Why walking and talking is so valuable for mental health

Why walking and talking is so valuable for our mental healthJustin Leigh talks us through why he started a walking group for men and what practices can do to get involved with National Walking Month this May.

What inspired you to start the Walk and Talk 4 Men group in Cambridgeshire?

A friend of mine, who also works in dentistry, was leading a group in Birmingham. I saw his activity and was inspired to help too. I’ve had my own challenges with mental health in the past and when I’d sought help, I found the resources available are very limited.

I’m a firm believer in prevention being better than cure. I recognised how valuable this could be as a preventative measure for mental health.

For me personally, it’s become a really enjoyable group to be part of and we’re creating a very special community.

Whilst I started it to help members of my local community, it’s actually become something I look forward to and really enjoy.

What does it involve?

We run two walks a month at a local nature reserve. They’re 90 minute walks and I’m a walk leader so I head up the group. I welcome new member each time we meet, make people feel at ease and make a short speech at the start.

I run a Whatsapp group for members and a Facebook page where promote the group to the local community.

We’ve attracted a couple of local sponsors who get involved and we’re now up to 30+ group members attending our walk each fortnight.

I’ve been privileged to have a partner in the walking group now – an amazing guy called Steve Whitney. Having two people lead the group has really helped us reach more people.

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Do you think there’s a stigma surrounding men and mental health? How can this be broken down?

I think there has been in the past and to some degree it still exists. But it’s equally difficult for women and men. The issue for men is perhaps more complex because of the added pressure on men to act ‘masculine’ as if they’re always okay.

None of us are always okay – we have cycles of pressure in life and, at times, it makes navigating work, life, relationships, very difficult.

The way to improve it is to keep talking about it. The more we discuss it, the more we ‘normalise’ the situation.

Over time that openness improves the situation and helps make progress and removes the stigma. It’s getting better over time, but there’s still lots of work to be done.

How has it helped you and others over the last two years?

We’ve been really well received by the local community. The group continues to grow and gain support. We’ve had members of our group who have openly shared how positive the impact has been for them.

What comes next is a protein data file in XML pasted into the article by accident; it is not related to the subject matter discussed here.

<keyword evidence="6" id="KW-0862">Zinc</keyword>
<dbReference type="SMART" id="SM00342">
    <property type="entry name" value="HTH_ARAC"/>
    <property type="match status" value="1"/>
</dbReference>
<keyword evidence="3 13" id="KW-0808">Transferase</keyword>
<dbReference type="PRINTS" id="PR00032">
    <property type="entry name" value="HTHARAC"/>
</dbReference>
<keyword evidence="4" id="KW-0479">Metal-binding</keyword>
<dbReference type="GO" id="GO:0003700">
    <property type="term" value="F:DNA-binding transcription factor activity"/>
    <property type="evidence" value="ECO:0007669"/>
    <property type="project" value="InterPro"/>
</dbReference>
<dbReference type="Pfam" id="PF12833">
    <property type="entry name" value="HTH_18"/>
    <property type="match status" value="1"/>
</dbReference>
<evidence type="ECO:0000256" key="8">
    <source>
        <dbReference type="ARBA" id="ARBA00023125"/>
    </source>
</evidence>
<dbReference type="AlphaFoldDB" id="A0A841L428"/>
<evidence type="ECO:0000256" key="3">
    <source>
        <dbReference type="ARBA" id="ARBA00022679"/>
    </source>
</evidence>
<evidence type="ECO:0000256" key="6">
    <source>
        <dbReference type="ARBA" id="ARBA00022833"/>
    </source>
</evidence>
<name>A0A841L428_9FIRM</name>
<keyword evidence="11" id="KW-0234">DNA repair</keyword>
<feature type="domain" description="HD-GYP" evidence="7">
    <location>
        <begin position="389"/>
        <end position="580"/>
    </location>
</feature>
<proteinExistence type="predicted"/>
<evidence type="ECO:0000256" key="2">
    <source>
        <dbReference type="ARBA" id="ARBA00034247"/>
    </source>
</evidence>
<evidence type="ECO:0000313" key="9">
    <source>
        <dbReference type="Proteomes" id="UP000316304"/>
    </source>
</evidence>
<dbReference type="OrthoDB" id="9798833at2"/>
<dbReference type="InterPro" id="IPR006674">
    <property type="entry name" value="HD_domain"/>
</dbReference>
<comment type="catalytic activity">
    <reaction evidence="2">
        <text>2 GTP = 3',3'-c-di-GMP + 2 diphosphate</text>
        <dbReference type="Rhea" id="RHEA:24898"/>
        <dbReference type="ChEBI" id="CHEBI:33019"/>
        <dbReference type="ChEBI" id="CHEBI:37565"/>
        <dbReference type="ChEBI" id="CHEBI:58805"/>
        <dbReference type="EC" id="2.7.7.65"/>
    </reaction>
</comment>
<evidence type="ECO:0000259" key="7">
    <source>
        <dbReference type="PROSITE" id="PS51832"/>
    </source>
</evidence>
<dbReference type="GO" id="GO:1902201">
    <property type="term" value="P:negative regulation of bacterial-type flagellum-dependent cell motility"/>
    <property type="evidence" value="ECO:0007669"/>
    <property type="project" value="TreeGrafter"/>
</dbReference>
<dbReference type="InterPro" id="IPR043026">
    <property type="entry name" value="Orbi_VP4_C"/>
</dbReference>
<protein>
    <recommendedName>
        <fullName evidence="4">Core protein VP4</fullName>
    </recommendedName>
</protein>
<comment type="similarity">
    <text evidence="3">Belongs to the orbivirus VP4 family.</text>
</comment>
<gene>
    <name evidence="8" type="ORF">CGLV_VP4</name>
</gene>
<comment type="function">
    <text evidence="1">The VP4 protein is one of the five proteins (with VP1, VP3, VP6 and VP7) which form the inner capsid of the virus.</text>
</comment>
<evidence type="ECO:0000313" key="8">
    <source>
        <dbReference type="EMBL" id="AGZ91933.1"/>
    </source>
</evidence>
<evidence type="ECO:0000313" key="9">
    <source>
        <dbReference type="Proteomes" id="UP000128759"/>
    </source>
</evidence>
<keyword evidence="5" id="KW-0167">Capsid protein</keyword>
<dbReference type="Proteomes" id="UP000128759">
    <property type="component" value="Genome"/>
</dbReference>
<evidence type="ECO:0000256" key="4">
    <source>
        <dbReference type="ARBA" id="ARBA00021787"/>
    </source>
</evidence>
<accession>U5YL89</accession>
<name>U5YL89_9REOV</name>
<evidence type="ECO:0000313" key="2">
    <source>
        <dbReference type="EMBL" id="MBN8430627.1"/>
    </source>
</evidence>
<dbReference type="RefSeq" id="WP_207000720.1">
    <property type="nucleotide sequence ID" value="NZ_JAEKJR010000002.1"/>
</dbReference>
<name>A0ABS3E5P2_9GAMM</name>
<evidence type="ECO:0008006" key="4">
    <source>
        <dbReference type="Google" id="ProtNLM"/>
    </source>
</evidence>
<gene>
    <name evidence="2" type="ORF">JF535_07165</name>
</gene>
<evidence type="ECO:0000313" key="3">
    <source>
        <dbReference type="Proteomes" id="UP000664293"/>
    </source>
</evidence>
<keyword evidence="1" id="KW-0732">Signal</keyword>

I received regular messages from men in the group, their partners, children, siblings and friends thanking Steve and me for leading the group.

It’s become a passion project. It really does make me feel as if I’m making a difference in my local community. My sense of achievement and purpose has grown enormously.

It’s an initiative that I didn’t realise would make such a positive impact and also help me feel more ‘alive’ along the way.

Why should dental practices get involved?

We’re taking the Walk and Talk principle, combining it with May’s National Walking Month and encouraging practice teams to walk together at lunchtime during the month of May.

There are so many benefits to walking; Walking is good for your heart. It helps you ‘destress’ and it gives you energy for the rest of the day. Being outside also increases levels of Vitamin D and it makes us feel happier.

When we combine walking and talking, we get an additional psychological benefit that helps us to process our thoughts and feelings and gain clearer perspective.

We’re able to reset ourselves and the other person through the exercise and conversation.

This is a great opportunity to engage our practice teams, improve health and wellbeing, and create stronger bonds between us all.

What do practice teams do to be part of walking month in May?

It’s simple. Look at the practice diary for May and choose key days each week (it can be as simple as one day) and allocate a full hour for lunch on those days.

Talk to your teams about the idea of walking and talking together for 30 minutes during that lunch hour. This gives the team time to have lunch and then set out on the walk, and get back in time to be prepared for the afternoon appointments.

We’d love your team to book your walking slots during May and then every time you walk take a quick selfie and post it on your favourite social channel and use the hashtag #walkandtalk4dentistry.

We’ll be monitoring the hashtag and we’ll give you and your team a shout out when we see the posts.

What tips do you have for practice teams who do want to do it?

Talk to each other about the walks. Make sure you can manage your appointments to allow all of the team to participate fully.

We recommend that the first week you take the chance to relax, destress and enjoy the break at lunchtime. The second week we’d like to invite you to walk with someone in the practice you don’t usually spend time with.

Then in the third week, we’re inviting you to agree a topic you find challenging. Ask your team to discuss it to see if they can find a better way to deal with it.

Then in the fourth and final week we’re inviting practice owners/partners/managers to invite recommendations from the team for suggestions to improve the practice. The aim is to find one thing you can do to elevate performance.

Keep an eye out on dentistry.co.uk for more information on how you and your practice can get involved. 


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